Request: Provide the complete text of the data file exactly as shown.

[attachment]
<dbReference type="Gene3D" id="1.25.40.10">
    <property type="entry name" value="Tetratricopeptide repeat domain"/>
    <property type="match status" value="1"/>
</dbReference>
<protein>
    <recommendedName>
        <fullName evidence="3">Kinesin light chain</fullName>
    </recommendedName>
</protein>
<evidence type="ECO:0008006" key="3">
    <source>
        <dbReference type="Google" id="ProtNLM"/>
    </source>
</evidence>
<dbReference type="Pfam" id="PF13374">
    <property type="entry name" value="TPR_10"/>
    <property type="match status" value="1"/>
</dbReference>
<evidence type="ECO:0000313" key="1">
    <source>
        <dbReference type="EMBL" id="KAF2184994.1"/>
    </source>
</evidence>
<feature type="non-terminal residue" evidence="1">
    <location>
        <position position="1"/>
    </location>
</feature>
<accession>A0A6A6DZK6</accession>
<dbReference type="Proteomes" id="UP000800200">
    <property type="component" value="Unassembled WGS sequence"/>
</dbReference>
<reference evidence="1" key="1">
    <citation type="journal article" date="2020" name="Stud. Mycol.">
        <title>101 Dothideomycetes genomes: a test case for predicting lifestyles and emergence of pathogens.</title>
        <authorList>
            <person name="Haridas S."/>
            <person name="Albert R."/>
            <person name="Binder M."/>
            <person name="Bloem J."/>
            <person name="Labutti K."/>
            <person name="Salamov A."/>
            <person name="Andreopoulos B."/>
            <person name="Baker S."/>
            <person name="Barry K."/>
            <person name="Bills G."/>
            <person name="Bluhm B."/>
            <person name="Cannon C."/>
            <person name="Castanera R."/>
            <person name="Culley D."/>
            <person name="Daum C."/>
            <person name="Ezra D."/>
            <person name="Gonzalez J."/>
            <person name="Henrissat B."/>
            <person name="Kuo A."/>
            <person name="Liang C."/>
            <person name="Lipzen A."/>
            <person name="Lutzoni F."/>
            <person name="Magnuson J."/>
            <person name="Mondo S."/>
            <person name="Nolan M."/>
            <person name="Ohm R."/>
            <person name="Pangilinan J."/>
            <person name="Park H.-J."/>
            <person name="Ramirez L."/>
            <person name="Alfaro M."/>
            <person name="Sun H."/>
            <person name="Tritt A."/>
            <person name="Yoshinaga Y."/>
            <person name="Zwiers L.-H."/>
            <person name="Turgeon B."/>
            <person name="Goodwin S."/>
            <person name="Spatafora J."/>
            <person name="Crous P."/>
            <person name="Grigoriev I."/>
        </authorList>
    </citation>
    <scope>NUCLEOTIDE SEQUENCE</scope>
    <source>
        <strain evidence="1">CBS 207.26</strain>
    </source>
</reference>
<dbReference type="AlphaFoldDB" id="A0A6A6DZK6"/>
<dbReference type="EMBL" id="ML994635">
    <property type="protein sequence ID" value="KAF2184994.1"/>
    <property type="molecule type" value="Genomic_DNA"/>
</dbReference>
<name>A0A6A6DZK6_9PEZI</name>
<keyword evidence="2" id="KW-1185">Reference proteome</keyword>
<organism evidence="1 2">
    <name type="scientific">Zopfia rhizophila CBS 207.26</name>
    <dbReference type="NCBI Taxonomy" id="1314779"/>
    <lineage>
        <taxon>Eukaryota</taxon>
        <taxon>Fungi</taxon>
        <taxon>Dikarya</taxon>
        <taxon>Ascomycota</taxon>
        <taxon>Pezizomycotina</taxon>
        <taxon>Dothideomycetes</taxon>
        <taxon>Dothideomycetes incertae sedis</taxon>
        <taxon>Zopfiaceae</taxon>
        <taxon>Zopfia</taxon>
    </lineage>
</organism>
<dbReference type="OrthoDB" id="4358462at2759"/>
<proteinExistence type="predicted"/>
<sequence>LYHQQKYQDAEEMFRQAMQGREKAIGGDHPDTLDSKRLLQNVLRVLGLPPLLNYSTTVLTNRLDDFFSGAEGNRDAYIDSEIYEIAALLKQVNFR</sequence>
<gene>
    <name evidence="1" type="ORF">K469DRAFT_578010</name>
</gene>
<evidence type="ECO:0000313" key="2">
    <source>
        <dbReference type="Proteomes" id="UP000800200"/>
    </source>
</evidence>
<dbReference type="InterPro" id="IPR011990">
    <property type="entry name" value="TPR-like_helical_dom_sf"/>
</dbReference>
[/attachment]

<dbReference type="Gene3D" id="1.25.40.10">
    <property type="entry name" value="Tetratricopeptide repeat domain"/>
    <property type="match status" value="1"/>
</dbReference>
<protein>
    <recommendedName>
        <fullName evidence="3">Kinesin light chain</fullName>
    </recommendedName>
</protein>
<evidence type="ECO:0008006" key="3">
    <source>
        <dbReference type="Google" id="ProtNLM"/>
    </source>
</evidence>
<dbReference type="Pfam" id="PF13374">
    <property type="entry name" value="TPR_10"/>
    <property type="match status" value="1"/>
</dbReference>
<evidence type="ECO:0000313" key="1">
    <source>
        <dbReference type="EMBL" id="KAF2184994.1"/>
    </source>
</evidence>
<feature type="non-terminal residue" evidence="1">
    <location>
        <position position="1"/>
    </location>
</feature>
<accession>A0A6A6DZK6</accession>
<dbReference type="Proteomes" id="UP000800200">
    <property type="component" value="Unassembled WGS sequence"/>
</dbReference>
<reference evidence="1" key="1">
    <citation type="journal article" date="2020" name="Stud. Mycol.">
        <title>101 Dothideomycetes genomes: a test case for predicting lifestyles and emergence of pathogens.</title>
        <authorList>
            <person name="Haridas S."/>
            <person name="Albert R."/>
            <person name="Binder M."/>
            <person name="Bloem J."/>
            <person name="Labutti K."/>
            <person name="Salamov A."/>
            <person name="Andreopoulos B."/>
            <person name="Baker S."/>
            <person name="Barry K."/>
            <person name="Bills G."/>
            <person name="Bluhm B."/>
            <person name="Cannon C."/>
            <person name="Castanera R."/>
            <person name="Culley D."/>
            <person name="Daum C."/>
            <person name="Ezra D."/>
            <person name="Gonzalez J."/>
            <person name="Henrissat B."/>
            <person name="Kuo A."/>
            <person name="Liang C."/>
            <person name="Lipzen A."/>
            <person name="Lutzoni F."/>
            <person name="Magnuson J."/>
            <person name="Mondo S."/>
            <person name="Nolan M."/>
            <person name="Ohm R."/>
            <person name="Pangilinan J."/>
            <person name="Park H.-J."/>
            <person name="Ramirez L."/>
            <person name="Alfaro M."/>
            <person name="Sun H."/>
            <person name="Tritt A."/>
            <person name="Yoshinaga Y."/>
            <person name="Zwiers L.-H."/>
            <person name="Turgeon B."/>
            <person name="Goodwin S."/>
            <person name="Spatafora J."/>
            <person name="Crous P."/>
            <person name="Grigoriev I."/>
        </authorList>
    </citation>
    <scope>NUCLEOTIDE SEQUENCE</scope>
    <source>
        <strain evidence="1">CBS 207.26</strain>
    </source>
</reference>
<dbReference type="AlphaFoldDB" id="A0A6A6DZK6"/>
<dbReference type="EMBL" id="ML994635">
    <property type="protein sequence ID" value="KAF2184994.1"/>
    <property type="molecule type" value="Genomic_DNA"/>
</dbReference>
<name>A0A6A6DZK6_9PEZI</name>
<keyword evidence="2" id="KW-1185">Reference proteome</keyword>
<organism evidence="1 2">
    <name type="scientific">Zopfia rhizophila CBS 207.26</name>
    <dbReference type="NCBI Taxonomy" id="1314779"/>
    <lineage>
        <taxon>Eukaryota</taxon>
        <taxon>Fungi</taxon>
        <taxon>Dikarya</taxon>
        <taxon>Ascomycota</taxon>
        <taxon>Pezizomycotina</taxon>
        <taxon>Dothideomycetes</taxon>
        <taxon>Dothideomycetes incertae sedis</taxon>
        <taxon>Zopfiaceae</taxon>
        <taxon>Zopfia</taxon>
    </lineage>
</organism>
<dbReference type="OrthoDB" id="4358462at2759"/>
<proteinExistence type="predicted"/>
<sequence>LYHQQKYQDAEEMFRQAMQGREKAIGGDHPDTLDSKRLLQNVLRVLGLPPLLNYSTTVLTNRLDDFFSGAEGNRDAYIDSEIYEIAALLKQVNFR</sequence>
<gene>
    <name evidence="1" type="ORF">K469DRAFT_578010</name>
</gene>
<evidence type="ECO:0000313" key="2">
    <source>
        <dbReference type="Proteomes" id="UP000800200"/>
    </source>
</evidence>
<dbReference type="InterPro" id="IPR011990">
    <property type="entry name" value="TPR-like_helical_dom_sf"/>
</dbReference>